3-2. There are several good young players in the
    reserve team but the older players do not make
    them feel particularly welcome and there are
    rumours that some of the injuries picked up in
    pre-season training may have been caused
    maliciously. The captain is one of the
    established players, although injury sidelined
    him for most of last season and you are unsure if
    he should be reappointed. In training it would
    seem that there are two camps, and with the team
    about to head off on a team building long
    weekend at an army camp, Jimmy wants to meet to
    discuss how he should handle matters.

17
Case Study
  • Questions
  • With reference to the Theories and Models section
    in Chapter 9, how would you interpret what is
    happening in this case study?
  • With reference to Methods and Measures, what
    techniques would you employ to help understand
    and quantify the issues?
  • With reference to Practical Issues and
    Interventions, how would you deal with this
    situation?

18
Study Questions
  • How may social loafing and social facilitation
    influence individual behaviour in team sports?
  • Critically evaluate the relationship between
    cohesion and success in team sports
  • Home advantage - does it exist and if so, when,
    where and why?
  • Discuss the contribution of contingency
    leadership models to our understanding of
    successful coaching in sport
  • Assess the effectiveness of team building as an
    applied technique for enhancing team performance

19
Further Reading
  • Bray, S.R. (1999) The Home Advantage from an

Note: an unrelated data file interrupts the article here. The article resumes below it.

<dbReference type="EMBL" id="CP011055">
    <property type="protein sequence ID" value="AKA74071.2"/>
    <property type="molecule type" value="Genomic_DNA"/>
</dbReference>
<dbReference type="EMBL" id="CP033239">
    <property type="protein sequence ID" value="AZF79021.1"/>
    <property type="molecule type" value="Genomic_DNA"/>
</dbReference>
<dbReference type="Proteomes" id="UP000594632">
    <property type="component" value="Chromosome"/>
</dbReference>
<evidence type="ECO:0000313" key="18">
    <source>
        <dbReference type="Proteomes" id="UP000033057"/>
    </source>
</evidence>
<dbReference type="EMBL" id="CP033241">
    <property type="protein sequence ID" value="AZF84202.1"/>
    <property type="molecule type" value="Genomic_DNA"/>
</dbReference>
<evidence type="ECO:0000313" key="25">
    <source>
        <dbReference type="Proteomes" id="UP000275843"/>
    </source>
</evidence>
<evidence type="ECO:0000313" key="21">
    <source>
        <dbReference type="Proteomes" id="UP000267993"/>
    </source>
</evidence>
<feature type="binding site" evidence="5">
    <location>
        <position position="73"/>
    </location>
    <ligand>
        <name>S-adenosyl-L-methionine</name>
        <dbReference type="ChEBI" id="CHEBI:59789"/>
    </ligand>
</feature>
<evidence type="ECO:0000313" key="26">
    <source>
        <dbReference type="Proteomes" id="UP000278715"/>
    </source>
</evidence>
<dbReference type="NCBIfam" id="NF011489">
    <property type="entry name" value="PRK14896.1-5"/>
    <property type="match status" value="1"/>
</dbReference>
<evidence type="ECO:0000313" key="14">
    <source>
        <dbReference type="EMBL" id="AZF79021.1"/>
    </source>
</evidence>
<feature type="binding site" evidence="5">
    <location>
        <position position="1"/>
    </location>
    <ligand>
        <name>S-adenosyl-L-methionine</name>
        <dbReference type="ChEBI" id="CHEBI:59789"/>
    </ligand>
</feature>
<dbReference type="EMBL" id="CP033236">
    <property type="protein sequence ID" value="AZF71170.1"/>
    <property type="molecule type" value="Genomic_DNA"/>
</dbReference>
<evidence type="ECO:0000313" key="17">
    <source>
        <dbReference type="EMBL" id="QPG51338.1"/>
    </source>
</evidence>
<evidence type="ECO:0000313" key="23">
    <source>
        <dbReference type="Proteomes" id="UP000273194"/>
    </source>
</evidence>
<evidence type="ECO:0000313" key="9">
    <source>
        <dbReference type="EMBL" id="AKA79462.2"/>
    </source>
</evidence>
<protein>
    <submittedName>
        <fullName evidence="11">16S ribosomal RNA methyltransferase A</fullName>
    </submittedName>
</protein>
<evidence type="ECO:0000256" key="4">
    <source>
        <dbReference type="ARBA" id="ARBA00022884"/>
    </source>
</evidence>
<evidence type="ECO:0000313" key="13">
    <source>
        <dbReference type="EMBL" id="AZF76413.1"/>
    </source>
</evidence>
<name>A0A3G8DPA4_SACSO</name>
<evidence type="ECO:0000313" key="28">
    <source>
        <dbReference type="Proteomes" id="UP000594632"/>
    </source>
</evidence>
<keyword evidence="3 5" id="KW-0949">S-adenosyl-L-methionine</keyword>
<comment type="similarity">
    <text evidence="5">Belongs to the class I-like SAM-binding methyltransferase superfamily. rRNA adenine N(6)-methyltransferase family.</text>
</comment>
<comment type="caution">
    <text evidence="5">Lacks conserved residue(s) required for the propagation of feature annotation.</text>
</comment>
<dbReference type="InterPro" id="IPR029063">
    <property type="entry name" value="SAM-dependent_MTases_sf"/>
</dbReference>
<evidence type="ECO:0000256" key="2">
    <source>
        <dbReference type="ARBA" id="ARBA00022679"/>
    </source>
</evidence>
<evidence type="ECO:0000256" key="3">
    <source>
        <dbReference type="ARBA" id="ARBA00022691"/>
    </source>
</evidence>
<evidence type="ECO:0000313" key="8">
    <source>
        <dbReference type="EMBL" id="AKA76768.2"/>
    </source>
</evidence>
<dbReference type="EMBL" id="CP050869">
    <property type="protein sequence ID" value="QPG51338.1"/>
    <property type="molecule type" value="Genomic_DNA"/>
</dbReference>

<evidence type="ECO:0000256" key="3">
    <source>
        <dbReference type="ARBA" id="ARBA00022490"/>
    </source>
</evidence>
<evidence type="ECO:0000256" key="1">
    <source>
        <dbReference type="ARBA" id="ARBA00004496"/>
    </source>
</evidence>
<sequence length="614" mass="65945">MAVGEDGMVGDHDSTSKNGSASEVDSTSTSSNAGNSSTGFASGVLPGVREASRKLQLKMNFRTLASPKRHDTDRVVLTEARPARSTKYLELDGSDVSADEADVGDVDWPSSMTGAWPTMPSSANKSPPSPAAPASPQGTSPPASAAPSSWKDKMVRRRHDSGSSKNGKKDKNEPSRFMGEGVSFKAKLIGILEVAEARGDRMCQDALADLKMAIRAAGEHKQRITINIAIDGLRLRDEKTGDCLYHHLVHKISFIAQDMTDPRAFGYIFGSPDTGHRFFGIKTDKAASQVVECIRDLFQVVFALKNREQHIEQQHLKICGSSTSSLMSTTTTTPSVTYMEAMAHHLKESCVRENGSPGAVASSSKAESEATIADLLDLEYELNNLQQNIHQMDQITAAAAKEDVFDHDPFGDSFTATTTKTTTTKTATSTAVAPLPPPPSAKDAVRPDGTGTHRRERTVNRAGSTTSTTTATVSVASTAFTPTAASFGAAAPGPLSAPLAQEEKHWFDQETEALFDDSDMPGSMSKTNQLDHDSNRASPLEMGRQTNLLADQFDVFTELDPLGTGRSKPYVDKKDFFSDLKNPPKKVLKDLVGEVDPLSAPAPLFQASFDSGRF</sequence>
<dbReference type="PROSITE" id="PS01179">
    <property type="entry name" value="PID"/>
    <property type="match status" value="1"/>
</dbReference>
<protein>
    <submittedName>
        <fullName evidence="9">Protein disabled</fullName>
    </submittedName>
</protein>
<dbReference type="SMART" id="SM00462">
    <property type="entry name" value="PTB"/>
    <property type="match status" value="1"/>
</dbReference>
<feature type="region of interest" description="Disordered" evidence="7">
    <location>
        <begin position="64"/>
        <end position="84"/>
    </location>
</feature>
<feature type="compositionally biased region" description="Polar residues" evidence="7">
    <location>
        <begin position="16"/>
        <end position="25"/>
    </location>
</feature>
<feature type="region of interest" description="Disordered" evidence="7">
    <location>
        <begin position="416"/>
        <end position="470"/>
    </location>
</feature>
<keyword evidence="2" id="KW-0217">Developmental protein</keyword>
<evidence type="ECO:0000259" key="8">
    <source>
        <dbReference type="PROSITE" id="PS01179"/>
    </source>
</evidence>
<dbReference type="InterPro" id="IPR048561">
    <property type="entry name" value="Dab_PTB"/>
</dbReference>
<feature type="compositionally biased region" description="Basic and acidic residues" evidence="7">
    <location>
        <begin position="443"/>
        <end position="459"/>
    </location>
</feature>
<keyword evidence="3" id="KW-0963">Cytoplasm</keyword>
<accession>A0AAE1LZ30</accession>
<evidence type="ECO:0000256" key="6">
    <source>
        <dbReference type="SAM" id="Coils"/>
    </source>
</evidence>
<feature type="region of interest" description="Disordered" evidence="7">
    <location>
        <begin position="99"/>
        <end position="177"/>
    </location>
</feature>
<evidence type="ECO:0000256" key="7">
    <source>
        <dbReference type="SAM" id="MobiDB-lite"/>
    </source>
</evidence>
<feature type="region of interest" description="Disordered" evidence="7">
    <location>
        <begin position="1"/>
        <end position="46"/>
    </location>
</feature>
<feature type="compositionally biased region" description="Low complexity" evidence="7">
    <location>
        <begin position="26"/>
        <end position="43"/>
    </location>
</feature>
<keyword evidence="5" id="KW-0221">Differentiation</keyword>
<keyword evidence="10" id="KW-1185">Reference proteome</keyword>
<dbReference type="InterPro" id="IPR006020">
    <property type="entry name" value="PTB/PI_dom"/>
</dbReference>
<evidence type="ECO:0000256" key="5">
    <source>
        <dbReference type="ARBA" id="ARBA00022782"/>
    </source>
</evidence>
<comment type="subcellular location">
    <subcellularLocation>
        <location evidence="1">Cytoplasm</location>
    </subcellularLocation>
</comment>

Individual Team Perspective, Journal of Applied
    Sport Psychology, 11, 116-25
  • Carron, A.V. Hausenblas, H.A. (1998) Group
    Dynamics in Sport (2nd ed.). Morgantown, WV
    Fitness Info. Technology
  • Chelladurai, P. Doherty, A.J. (1998) Styles of
    Decision-Making in Coaching, in J.M. Williams
    (ed) Applied Sport Psychology Personal Growth to
    Peak Performance (3rd ed., pp. 115-26). Mountain
    View, CA Mayfield
  • Karau, S. J. Williams, K. D. (2001)
    Understanding Individual Motivation in Groups,
    in M. E. Turner (ed) Groups at Work Advances in
    Theory and Research (pp. 113-41). Mahwah, NJ
    Erlbaum
  • Paskevich, D.M., et al (2001) Group cohesion in
    Sport and Exercise, in R.N. Singer, H.A.
    Hausenblas and C.M. Janelle (eds) Handbook of
    Sport Psychology (2nd ed., pp. 472-94). New York
    Wiley
  • Smoll, F.E. Smith, R.E. (1998) Conducting
    Psychologically Oriented Coach Training
    Programs, in J.M. Williams (ed) Applied Sport
    Psychology Personal Growth to Peak Performance
    (3rd ed.). Mountain View, CA Mayfield
  • Strauss, B. (2002) Social Facilitation in Motor
    Tasks, Psychology of Sport and Exercise, vol. 3,
    pp. 237-56